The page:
WWS Technology Wiki
1050.Dell S2340T multi-touch Windows 8 monitor (front).jpg

What is a monitor?[]


A monitor, also known as VDU and VDT, (video display unit) (video display terminal) is a visual output device for displaying images and videos from a computer in real time. This allows users to create, view, or edit commands we send to the CPU (central processing unit), located on the motherboard. There are many different kinds of monitors, such as, CRT, LCD, LED monitors, and many more. Some popular monitors are CRT (Cathode Ray Tube) and LCD (liquid crystal display), both with advantages and disadvantages over the other. CRT monitors are often cheaper, more durable, and has better gradation between colors. LCD monitors are lighter, more compact, requires less electricity and have better resolution. Each type of monitor functions slightly different from the rest.

How it works[]

220px-Applecolor RGB Monitor.jpg

A Cathode Ray Tube Monitor has a large vacuum in the back with a cathode containing a heated filament pointing forward. This filament acts as an electron gun firing streams of electrons across the screen as much as 50 - 100 times per second to give us a continuous, real time image, though the speed varies depending on the GPU installed. The direction of these streams are changed and aimed by a set of electromagnets. This is located in front of the cathode and is what rings it. The electron streams fire at the back of the glass panel that acts as the screen. On the back of this panel are millions of tiny phosphor dots made from a fluorescent material. These dots are in groups of three, red, green, and blue. When the electrons repeatedly hit the dots, it generates any color on the spectrum depending on the different combinations of the red, green, and blue dots.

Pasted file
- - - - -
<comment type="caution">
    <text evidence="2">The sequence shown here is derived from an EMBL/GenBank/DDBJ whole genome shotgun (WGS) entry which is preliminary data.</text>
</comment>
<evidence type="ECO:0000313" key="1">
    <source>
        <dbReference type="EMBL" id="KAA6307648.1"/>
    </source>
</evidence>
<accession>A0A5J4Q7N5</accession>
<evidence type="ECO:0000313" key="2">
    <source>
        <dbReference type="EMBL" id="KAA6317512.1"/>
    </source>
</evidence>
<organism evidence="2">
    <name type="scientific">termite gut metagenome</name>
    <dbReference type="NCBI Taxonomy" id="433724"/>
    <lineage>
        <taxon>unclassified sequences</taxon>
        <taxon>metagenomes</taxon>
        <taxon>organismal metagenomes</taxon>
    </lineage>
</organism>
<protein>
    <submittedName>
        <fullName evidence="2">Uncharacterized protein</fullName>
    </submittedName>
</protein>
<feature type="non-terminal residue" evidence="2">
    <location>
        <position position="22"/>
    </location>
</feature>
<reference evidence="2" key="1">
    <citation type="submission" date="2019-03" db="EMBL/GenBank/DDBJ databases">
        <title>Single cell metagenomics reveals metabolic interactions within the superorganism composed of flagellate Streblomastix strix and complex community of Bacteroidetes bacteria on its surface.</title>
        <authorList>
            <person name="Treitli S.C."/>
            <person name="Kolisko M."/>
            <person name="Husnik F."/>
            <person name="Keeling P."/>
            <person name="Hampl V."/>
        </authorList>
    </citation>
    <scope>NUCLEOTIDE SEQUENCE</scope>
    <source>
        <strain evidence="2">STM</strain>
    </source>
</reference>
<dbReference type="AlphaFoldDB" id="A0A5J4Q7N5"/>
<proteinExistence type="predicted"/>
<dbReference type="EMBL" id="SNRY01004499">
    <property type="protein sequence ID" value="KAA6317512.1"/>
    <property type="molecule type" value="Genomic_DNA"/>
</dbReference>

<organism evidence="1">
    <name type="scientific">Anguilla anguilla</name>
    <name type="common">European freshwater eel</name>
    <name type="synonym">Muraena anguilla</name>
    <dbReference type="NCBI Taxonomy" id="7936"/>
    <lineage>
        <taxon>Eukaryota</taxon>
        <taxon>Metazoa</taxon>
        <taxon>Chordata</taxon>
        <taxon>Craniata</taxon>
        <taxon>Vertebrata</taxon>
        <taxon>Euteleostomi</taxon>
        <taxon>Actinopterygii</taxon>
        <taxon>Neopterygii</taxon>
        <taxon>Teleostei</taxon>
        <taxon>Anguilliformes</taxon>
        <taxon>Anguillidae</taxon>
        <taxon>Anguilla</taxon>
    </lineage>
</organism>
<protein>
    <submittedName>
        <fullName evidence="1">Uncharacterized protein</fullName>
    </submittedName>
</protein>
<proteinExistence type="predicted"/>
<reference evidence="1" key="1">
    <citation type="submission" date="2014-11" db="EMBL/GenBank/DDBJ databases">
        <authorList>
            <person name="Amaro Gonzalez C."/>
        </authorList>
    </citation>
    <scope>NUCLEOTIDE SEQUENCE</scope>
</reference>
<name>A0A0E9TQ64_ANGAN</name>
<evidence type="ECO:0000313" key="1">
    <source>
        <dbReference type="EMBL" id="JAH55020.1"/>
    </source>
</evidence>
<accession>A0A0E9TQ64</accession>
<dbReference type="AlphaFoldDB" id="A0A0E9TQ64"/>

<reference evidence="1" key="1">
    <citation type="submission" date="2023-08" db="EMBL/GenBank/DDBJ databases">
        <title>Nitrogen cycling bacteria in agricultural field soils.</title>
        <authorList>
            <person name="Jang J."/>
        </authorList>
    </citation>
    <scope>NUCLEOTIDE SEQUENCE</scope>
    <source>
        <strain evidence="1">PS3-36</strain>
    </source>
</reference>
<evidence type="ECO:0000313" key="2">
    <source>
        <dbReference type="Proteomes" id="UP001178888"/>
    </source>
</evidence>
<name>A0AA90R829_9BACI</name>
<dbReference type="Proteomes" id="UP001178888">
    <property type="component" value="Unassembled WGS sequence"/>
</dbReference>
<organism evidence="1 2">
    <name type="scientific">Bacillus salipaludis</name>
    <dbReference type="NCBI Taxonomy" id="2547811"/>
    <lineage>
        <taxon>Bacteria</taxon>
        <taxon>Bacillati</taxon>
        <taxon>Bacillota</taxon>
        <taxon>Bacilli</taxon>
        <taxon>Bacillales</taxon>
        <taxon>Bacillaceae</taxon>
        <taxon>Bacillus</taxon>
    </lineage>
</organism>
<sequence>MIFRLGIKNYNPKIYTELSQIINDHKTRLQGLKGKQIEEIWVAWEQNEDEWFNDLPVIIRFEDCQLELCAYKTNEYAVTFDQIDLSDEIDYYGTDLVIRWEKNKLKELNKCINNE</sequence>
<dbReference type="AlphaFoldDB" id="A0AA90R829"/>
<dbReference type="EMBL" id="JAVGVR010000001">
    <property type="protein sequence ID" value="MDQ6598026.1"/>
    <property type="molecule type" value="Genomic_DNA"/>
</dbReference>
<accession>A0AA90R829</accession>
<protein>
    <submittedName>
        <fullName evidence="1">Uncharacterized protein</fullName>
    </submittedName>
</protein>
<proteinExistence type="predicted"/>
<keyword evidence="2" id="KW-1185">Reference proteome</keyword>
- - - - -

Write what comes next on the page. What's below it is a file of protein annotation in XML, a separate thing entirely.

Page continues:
There are multiple different kinds of arrangements of RGB dots. There is Lochmaske shadow mask, Streifenmaske aperture grille, and Schlizmaske slot mask. See picture below for visual.

Red green blue.png
Liquid crystal .jpg
Liquid crystal 2.jpg

Liquid crystal display monitors are made with two pieces of specially treated polarized glass pressed together. In between them is liquid crystal, a material that flows like liquid but has some organization in its molecules. The liquid crystal allows different wavelengths to pass through it in various parts. Unlike CRT monitors which try and produce light, the LCD monitor tries to stop specific wavelengths from entering through the screen and only allowing the color and its corresponding wavelength to pass to create what human brains perceive as color on the screen.

The brief history of the monitor:[]


1965, first touch screen technology. 1973, came the first computer monitor and it used CRT tech. 1977, the Apple II was released, and had color display on a CRT monitor. 2017, touch screen LCD monitors became more affordable to the public.